Geared towards fostering aspiring documentary filmmakers and giving a vent to their ideas, a video production workshop has been going at the Nomad Gallery.
Nageen Hyat, owner of the gallery, who has herself has made independent documentaries on culture, said the course was designed to equip students with both technical and creative aspects of video production to create quality content.
“It is crucial to have proper training before one ventures out to make a documentary, which is unfortunately lacking in most of the television programmes one comes across on the over 100 channels,” she added.
Spearheaded by the National College of the Arts retired principal and veteran photographer Nsir Malik, the course guides amateur filmmakers through the aesthetics and techniques of telling non-fiction stories through the video production process.
Furthermore, it engages them in lectures, readings, screenings, discussions, hands-on equipment exercises and the making of short video productions. “There is a lot of research, discussion and critique in the class,” Hyat added.
The eight-week course is currently in its final phases, with students working on post-production of their documentary projects. Some of the themes for the documentaries are culture, life on the streets, Buddhism, Sufism as well as old monuments and shrines.
Maira Azhar, who is a development professional, took up the course because she was interested in the documentary-making process. “It has been an interesting experience and I hope I can learn to record footage for the various projects I’m working on as part of my job,” she said, adding that owing to the rigorous course, an extended timeline would have been better.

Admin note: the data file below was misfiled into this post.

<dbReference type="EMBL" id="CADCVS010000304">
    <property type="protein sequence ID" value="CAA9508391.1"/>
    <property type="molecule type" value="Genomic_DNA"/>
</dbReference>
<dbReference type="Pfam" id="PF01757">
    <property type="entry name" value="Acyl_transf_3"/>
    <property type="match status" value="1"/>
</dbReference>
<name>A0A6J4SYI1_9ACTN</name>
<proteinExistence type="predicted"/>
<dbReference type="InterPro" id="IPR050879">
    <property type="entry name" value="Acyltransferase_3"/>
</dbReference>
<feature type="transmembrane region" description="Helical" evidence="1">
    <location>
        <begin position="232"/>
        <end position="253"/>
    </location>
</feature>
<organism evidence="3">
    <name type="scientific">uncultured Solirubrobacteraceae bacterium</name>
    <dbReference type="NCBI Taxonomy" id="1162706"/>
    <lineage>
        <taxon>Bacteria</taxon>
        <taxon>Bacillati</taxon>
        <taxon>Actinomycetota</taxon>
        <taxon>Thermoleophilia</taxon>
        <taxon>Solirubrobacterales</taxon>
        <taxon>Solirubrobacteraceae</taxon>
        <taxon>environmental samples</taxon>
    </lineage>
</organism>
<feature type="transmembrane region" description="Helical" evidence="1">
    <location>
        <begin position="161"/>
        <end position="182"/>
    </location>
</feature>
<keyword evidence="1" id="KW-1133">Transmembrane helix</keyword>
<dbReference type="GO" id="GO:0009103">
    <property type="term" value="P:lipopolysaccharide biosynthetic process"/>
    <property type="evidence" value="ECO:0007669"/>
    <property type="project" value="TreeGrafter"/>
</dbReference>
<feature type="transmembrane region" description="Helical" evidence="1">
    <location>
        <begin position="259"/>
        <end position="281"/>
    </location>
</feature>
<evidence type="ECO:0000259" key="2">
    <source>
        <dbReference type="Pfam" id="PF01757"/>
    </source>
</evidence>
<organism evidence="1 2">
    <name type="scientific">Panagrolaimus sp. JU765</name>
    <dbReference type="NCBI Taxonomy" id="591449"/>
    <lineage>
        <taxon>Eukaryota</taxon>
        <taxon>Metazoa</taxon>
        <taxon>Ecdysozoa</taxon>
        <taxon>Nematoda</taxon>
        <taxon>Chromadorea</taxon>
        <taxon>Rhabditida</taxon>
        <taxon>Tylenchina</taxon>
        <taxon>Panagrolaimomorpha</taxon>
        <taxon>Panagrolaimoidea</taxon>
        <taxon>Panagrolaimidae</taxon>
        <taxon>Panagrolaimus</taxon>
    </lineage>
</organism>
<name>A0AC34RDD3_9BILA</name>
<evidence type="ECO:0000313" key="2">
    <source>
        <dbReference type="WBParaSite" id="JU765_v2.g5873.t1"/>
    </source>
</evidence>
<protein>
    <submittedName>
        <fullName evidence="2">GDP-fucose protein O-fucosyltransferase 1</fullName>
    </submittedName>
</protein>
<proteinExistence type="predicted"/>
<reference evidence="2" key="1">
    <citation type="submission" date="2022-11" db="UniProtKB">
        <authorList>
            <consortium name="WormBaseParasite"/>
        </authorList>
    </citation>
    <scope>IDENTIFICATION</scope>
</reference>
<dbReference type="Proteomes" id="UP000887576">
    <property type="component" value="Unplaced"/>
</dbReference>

Furthering her knowledge of professional photography, Azhar has learnt about storyboarding and script writing in the pre-production phase, lighting and audio during shooting and editing in the post-production.
Another student, Roshaan Khattak, said he was looking to get some hands-on experience in the creative field, adding that he was pleased to be trained by Malik who is a renowned name in arts and media. “I’m been experimenting with the medium and am making a documentary on the issues of the internally-displaced persons in Bannu and I just returned from there,” he said, talking about his final project for the workshop.
Khattak, who is currently working on his first book, said interacting with a diverse group of people from different age groups has been an enriching, learning experience.
The next round of video production will begin in first week of September. Other media courses at the gallery include photography, acting and scriptwriting from among over 10 vocational training courses and workshops for community and mainstream students.
Published in The Express Tribune, July 23rd, 2014.